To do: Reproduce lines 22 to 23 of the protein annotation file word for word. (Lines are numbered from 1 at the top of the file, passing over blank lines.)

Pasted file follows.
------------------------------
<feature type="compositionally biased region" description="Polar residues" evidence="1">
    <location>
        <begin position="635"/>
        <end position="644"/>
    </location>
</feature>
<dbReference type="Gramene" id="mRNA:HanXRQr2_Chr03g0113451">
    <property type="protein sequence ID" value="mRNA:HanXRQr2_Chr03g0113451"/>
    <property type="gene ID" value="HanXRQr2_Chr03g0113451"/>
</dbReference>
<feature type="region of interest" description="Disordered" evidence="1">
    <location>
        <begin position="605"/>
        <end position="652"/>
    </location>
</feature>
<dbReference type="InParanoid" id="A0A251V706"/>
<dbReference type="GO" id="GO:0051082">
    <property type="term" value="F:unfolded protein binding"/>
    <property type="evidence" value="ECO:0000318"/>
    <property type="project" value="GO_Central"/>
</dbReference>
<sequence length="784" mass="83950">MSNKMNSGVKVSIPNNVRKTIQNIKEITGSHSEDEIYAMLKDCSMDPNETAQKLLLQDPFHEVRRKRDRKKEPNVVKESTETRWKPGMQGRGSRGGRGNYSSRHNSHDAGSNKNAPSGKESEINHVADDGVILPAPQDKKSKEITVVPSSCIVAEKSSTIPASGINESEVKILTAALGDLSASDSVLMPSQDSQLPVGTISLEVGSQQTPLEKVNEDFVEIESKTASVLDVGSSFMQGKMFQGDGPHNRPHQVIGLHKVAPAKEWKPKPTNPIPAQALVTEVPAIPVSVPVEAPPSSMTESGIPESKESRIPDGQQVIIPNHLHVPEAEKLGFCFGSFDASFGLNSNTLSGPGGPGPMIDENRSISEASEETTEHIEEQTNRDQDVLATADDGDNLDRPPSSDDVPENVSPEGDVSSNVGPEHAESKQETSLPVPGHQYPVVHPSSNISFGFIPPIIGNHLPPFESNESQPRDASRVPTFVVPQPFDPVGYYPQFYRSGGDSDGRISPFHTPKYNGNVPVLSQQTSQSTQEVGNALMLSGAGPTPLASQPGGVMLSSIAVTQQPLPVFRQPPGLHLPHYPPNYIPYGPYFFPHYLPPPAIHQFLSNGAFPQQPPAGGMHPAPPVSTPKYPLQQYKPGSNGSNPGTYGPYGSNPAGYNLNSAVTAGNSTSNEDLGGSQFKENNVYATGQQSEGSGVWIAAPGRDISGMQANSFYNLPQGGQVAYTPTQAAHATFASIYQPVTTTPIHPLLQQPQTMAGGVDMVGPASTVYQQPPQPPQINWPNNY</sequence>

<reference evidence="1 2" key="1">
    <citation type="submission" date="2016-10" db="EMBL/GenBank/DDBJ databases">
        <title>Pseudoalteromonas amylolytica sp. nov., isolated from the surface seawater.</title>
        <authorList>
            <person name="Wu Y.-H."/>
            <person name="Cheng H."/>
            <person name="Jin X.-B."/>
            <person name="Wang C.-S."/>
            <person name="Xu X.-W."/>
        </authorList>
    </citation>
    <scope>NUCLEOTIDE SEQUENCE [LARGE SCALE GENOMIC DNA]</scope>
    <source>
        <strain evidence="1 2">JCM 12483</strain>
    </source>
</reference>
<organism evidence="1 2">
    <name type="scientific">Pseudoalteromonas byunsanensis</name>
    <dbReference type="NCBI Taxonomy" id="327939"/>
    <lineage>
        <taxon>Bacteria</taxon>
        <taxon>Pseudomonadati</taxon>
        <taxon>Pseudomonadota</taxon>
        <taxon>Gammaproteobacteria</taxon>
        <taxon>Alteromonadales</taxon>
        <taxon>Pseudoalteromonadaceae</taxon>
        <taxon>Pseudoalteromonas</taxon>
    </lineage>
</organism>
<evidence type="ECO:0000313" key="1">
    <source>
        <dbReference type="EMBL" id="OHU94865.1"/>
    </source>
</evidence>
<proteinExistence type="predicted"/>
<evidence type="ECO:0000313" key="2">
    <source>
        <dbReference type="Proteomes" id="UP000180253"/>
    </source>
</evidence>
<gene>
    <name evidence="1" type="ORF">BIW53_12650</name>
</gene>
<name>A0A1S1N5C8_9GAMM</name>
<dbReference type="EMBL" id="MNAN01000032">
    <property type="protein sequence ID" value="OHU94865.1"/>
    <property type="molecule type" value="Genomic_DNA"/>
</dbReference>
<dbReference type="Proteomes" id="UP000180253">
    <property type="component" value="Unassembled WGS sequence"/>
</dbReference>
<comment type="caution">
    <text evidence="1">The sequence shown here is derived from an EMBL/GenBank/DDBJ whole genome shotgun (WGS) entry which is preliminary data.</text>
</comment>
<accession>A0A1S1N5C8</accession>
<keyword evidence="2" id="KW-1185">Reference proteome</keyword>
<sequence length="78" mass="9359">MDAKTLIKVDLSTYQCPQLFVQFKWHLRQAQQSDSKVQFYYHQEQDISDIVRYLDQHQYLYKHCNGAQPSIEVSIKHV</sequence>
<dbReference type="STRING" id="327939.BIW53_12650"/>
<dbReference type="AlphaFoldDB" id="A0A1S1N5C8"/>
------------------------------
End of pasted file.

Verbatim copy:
</dbReference>
<sequence length="784" mass="83950">MSNKMNSGVKVSIPNNVRKTIQNIKEITGSHSEDEIYAMLKDCSMDPNETAQKLLLQDPFHEVRRKRDRKKEPNVVKESTETRWKPGMQGRGSRGGRGNYSSRHNSHDAGSNKNAPSGKESEINHVADDGVILPAPQDKKSKEITVVPSSCIVAEKSSTIPASGINESEVKILTAALGDLSASDSVLMPSQDSQLPVGTISLEVGSQQTPLEKVNEDFVEIESKTASVLDVGSSFMQGKMFQGDGPHNRPHQVIGLHKVAPAKEWKPKPTNPIPAQALVTEVPAIPVSVPVEAPPSSMTESGIPESKESRIPDGQQVIIPNHLHVPEAEKLGFCFGSFDASFGLNSNTLSGPGGPGPMIDENRSISEASEETTEHIEEQTNRDQDVLATADDGDNLDRPPSSDDVPENVSPEGDVSSNVGPEHAESKQETSLPVPGHQYPVVHPSSNISFGFIPPIIGNHLPPFESNESQPRDASRVPTFVVPQPFDPVGYYPQFYRSGGDSDGRISPFHTPKYNGNVPVLSQQTSQSTQEVGNALMLSGAGPTPLASQPGGVMLSSIAVTQQPLPVFRQPPGLHLPHYPPNYIPYGPYFFPHYLPPPAIHQFLSNGAFPQQPPAGGMHPAPPVSTPKYPLQQYKPGSNGSNPGTYGPYGSNPAGYNLNSAVTAGNSTSNEDLGGSQFKENNVYATGQQSEGSGVWIAAPGRDISGMQANSFYNLPQGGQVAYTPTQAAHATFASIYQPVTTTPIHPLLQQPQTMAGGVDMVGPASTVYQQPPQPPQINWPNNY</sequence>